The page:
Claudia Bosse was born in Salzgitter-Bad in 1969 and studied directing at the "Ernst Busch" School of Dramatic Arts in Berlin. In 1996, she joined forces with Dominik Duchnik, Heike Müller and Silke Rosenthal in Berlin and founded the "theatercombinat" performance collective, which ever since has been creating experimental productions that combine installation, performance, choreography and theoretical discourse. Claudia Bosse has meanwhile established herself as the artistic director of the "theatercombinat", which has been based in Vienna since 1999 and works with alternating constellations of people, including Josef Szeiler, Christine Standfest, Doris Uhlich and Gerald Singer.
Claudia Bosse’s works, which are often staged in unusual venues, have been coproduced by theatres such as Kampnagel Hamburg, FFT Düsseldorf and the Théâtre du Grütli Geneva, by festivals like Theater der Welt and Theaterformen Braunschweig, and by museums like the Museum of Applied Arts/Contemporary Art (MAK) in Vienna. Claudia Bosse has brought out detailed publications to accompany many of her productions. Her production of Elfriede Jelinek’s "bambiland", the last in a four-part series entitled "tragödienproduzenten" (i.e. producers of tragedy), won the Nestroy Award of the City of Vienna in 2009 for best off-production.
Anyone wishing to settle back comfortably in their theatre seat and enjoy a piece of intellectual middle class drama has come to the wrong place if the play in question is the work of the director – or should one perhaps say spatial choreographer? – Claudia Bosse. Even the terms used to explain the mission of the "theatercombinat" performance collective which she helped found in 1996 and still runs today are indicative of a quite different direction: "research work", "experimental set-up", "theatrical research" or "theatrical process" – it is not a question of beauty here, but of insight, experience and performative knowledge production.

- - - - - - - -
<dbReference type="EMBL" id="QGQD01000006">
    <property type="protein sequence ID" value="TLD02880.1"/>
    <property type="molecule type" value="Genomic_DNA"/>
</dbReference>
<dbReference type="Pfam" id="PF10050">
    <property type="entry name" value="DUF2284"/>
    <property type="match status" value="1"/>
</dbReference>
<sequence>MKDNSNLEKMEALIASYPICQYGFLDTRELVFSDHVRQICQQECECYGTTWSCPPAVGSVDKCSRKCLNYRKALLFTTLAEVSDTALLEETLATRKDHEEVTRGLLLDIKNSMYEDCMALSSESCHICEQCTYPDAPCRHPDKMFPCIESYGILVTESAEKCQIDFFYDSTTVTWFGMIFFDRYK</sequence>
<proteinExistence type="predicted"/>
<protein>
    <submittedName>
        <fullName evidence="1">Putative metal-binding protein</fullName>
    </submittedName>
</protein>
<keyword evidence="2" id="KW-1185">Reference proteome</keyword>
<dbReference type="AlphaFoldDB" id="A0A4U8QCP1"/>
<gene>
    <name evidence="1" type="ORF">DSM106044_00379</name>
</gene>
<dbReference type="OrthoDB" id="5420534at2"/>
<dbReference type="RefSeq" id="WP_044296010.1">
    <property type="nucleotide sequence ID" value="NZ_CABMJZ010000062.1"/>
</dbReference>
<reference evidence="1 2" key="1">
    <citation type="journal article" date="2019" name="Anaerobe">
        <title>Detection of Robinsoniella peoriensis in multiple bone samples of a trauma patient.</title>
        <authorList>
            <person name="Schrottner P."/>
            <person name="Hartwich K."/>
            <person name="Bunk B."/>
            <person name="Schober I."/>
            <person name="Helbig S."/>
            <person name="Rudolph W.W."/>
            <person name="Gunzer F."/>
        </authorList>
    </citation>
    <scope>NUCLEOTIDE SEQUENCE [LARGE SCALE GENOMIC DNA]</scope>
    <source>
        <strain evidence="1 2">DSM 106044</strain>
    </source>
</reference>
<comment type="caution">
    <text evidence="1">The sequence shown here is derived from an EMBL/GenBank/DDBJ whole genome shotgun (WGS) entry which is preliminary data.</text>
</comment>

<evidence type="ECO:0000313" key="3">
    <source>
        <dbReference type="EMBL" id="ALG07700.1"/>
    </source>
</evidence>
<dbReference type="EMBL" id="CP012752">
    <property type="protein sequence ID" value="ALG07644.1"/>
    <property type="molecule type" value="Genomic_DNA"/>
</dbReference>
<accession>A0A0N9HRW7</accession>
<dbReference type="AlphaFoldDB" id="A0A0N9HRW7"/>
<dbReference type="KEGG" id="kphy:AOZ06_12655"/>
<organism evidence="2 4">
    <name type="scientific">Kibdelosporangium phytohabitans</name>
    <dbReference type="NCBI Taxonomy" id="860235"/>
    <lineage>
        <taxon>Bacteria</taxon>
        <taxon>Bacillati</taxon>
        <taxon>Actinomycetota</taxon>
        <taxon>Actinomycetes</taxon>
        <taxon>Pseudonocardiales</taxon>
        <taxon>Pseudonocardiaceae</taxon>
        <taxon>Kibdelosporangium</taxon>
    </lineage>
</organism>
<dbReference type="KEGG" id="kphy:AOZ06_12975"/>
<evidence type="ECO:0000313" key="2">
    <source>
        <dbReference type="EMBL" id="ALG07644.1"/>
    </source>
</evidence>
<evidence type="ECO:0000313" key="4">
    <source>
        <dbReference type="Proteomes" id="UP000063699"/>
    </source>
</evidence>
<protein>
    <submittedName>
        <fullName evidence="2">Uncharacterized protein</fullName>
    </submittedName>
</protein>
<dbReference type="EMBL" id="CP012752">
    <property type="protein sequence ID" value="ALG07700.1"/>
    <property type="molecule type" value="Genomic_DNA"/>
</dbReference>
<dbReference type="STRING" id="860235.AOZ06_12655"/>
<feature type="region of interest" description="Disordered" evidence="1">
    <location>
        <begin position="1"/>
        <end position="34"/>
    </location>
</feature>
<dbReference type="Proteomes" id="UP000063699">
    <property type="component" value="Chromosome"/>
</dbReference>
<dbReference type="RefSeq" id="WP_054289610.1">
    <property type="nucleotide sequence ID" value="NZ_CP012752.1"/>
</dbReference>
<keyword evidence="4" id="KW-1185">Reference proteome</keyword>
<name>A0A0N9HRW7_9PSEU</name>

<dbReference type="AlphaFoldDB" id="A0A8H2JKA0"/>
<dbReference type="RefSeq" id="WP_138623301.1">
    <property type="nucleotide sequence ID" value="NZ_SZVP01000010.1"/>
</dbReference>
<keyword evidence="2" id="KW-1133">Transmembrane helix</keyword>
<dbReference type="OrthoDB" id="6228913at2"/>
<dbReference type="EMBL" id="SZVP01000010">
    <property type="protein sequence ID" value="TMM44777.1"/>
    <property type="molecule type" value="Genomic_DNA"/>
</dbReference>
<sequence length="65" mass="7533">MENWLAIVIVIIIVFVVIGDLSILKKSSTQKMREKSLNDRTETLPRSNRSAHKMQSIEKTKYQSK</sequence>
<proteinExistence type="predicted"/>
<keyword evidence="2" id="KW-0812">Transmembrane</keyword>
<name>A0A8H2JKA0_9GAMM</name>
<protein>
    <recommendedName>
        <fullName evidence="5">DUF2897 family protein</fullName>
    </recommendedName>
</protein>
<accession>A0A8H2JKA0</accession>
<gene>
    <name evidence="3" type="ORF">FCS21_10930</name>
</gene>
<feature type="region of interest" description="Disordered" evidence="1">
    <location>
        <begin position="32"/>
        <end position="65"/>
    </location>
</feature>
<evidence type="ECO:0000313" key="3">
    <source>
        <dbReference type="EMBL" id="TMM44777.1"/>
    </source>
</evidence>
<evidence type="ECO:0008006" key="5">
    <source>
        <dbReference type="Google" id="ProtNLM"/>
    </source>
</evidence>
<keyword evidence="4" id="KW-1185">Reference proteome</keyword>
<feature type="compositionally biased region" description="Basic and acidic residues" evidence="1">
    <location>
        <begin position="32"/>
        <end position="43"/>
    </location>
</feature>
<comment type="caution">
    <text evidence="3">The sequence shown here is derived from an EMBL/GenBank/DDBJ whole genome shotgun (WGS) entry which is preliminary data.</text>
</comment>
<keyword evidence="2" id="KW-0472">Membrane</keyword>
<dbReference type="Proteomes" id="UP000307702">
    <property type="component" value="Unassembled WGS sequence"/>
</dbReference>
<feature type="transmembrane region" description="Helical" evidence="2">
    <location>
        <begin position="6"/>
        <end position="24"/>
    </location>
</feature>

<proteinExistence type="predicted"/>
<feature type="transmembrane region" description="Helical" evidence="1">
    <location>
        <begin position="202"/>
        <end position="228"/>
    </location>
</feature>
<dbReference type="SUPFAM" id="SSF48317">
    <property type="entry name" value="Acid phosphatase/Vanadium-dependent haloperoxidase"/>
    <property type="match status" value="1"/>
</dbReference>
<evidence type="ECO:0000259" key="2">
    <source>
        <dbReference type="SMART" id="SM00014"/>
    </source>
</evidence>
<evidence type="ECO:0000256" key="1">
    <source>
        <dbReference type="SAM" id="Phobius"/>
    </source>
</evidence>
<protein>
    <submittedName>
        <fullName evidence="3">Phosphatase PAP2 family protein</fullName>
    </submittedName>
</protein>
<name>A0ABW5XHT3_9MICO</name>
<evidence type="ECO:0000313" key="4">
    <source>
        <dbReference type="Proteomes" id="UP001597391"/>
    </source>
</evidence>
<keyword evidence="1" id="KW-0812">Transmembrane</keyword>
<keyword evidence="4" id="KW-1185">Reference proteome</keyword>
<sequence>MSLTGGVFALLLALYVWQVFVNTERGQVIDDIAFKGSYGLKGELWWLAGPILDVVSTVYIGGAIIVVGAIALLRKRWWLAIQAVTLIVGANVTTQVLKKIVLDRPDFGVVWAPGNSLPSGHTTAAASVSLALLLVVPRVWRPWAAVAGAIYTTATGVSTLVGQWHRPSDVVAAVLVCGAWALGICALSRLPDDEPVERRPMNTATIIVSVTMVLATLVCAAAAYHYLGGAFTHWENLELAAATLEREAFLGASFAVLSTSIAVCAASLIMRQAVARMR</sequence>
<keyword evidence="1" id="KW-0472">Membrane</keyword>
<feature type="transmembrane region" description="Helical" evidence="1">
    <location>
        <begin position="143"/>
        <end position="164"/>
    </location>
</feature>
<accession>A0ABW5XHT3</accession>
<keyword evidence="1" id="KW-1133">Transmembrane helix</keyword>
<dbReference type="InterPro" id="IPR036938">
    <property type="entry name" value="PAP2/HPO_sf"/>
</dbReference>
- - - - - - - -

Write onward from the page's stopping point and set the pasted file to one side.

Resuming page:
Accordingly, Claudia Bosse literally drags the spectator out of the passivity of his or her theatre seat: in the scenic experiments which the Vienna-based and Berlin-trained artist has been setting in motion for a good decade now, the audience is at all times exhorted to discover their own individual perspective on her work. Claudia Bosse’s audiences are always actors too: they are an integral part of her installations and change the theatrical spaces and processes no matter what is required of them: whether they have to find their way through the rooms in which the "theatercombinat" is performing, which could be an abattoir, a half-finished building or an industrial ruin; whether they have been invited to take part in a public sleep-in like at the "SCHLAFgegen düsseldorf" (i.e. SLEEPagainst Düsseldorf) at the Theater der Welt festival in 2002; whether they find themselves in the limelight up on stage while the actors sit in the stalls, like at the beginning of the Hamburg performance of Heiner Müller’s "Mauser" in 2004; whether as one of just three "observers" they receive a glance reserved exclusively for themselves as was the case in the 2005 Viennese adaptation of Heiner Müller’s "où est donc le tableau"; or whether they find themselves surrounded, outwardly indistinguishable, by huge civic choirs, as in the "Perser" (i.e. Persians) productions in Geneva and Brunswick in 2006 and 2008.
"The beauty of these arrangements involving reciprocal observation is that one also gets to see the audience’s fear", Claudia Bosse once said in an interview: "One sees everyone’s fear." Yet it would be oversimplifying to suppose that the aim of her work is to generate this fear. It is more about researching this fear. In more general terms, the "theatercombinat" is dedicated to researching quite fundamental components of the theatrical. Key questions might be the following: what do spaces do with people, and how does a (mass) choreography structure a particular space? How does the onset of a staged event change reality, and what happens in the reverse situation? What does language and what do particular spoken texts do to a body?